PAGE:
SERMON IV: Death the just and natural consequence of sino
YOUR meditations were directed, on the last Lord's day, to the preceding clause of this verse, "by one man sin entered into the world; we then attempted to confirm the scriptural doctrine, the doctrine inaintained by the protestant churches throughout the world, of our representation in Adam, and consequently of our immediate concern in his transgression; that when he disobeyed and fell, we, as represented by him, necessarily disobeyed and fell; that “by the offence of this one man judgment has passed upon all men to condemnation:” We also attempted to vindicate the justice of God in that part of his procedure, by shewing that the appointment of Adam to be the representative of his posterity was not only reasonable, but calculated to promote their real interest..
From the passage now chosen for discussion, we are led to consider the direful consequences of this transgression; and death by sin. But the subject is utterly beyond our research; it inconceivably surpasses what the pen of mortals is capable of unfolding, or the mind of mortals is capable of comprehending. To exhibit in its full extent the awful import of this monosyllable DEATH Would be to recount all the miseries which have, like a mighty torrent, overflown our world nearly six, thousand years ; it would be to represent all the wretchedness which this moment tortures the unnumbered millions of the human family; all that soine are now enduring from exquisite disease, others from nakedness and hunger, others from horror of conscience, others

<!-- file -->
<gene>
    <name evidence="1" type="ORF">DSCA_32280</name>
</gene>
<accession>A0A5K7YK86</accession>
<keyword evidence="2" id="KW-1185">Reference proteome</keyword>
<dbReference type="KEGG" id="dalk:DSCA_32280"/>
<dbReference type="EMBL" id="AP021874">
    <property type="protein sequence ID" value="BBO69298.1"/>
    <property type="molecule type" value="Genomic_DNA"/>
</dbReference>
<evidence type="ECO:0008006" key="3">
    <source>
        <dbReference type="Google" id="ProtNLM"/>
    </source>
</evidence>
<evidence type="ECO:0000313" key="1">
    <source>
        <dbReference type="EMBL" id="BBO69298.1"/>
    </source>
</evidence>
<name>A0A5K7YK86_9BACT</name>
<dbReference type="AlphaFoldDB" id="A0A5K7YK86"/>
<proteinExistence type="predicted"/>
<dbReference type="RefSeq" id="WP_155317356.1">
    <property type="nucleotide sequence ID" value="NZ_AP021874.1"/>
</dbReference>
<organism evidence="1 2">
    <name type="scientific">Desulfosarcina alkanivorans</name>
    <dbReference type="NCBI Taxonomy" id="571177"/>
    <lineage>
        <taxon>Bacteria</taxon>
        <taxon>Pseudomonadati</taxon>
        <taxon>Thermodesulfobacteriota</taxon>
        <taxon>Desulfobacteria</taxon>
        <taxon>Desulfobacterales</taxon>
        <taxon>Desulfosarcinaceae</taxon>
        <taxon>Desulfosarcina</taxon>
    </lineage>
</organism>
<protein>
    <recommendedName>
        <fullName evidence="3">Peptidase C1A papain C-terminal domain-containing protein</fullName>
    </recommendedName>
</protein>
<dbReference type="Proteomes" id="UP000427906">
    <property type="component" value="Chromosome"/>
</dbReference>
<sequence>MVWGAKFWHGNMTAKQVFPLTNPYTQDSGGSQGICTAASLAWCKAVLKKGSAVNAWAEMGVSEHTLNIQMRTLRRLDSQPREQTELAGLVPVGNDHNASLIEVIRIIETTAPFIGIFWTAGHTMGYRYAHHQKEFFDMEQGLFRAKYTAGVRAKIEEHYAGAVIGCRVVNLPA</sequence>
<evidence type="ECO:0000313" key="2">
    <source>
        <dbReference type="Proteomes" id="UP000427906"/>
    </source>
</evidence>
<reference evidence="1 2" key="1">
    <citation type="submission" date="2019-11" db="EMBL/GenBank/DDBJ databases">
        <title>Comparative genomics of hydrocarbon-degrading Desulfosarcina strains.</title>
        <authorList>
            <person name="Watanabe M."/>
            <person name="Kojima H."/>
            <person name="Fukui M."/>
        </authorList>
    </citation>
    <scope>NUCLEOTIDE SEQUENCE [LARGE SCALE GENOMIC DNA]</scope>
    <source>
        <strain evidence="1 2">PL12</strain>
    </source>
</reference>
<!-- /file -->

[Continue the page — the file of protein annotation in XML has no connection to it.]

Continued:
from the loss of connexions dearer than their lives, refusing “to be comforted because they are not;" others froin the burning sun of a southern, others from the freezing cold of a northern region: These are all streams from that fathomless fountain which was opened by our transgression in Adam, and do not make up the ten thousandth part of the miseries which it issues forth; to unfold the full meaning of ihis DEẢTH would require us to survey the regions of hell, and to represent the sufferings of the damned through the ceaseless ages of eternity to come; the gnawings of that worm which never dieth ; and the tormenting fury of those flames which shall never be quenched: To these we must also add all that wrath which was endured by the infinite Surety from his cradle to his cross. « He was delivered for our offences: He suffered for our sins, the just for the unjust.” The cup of trembling which he krank was filled up by the iniquity of man. All these curses were contained in that threatning, “in the day thou eatest thereof thou shalt surely die,” and to all these man became liable the moment of his transgressien; by that disobedience the curse of Alinichty God is induced on his body, on his soul. lis name, his estate, bis enjoyments. “The way of the wicked, the plowing of the wicked, and the sacrifice of the wicked are all an abornination to the Lord;" the very ground on which they walk, the air in which they breathe,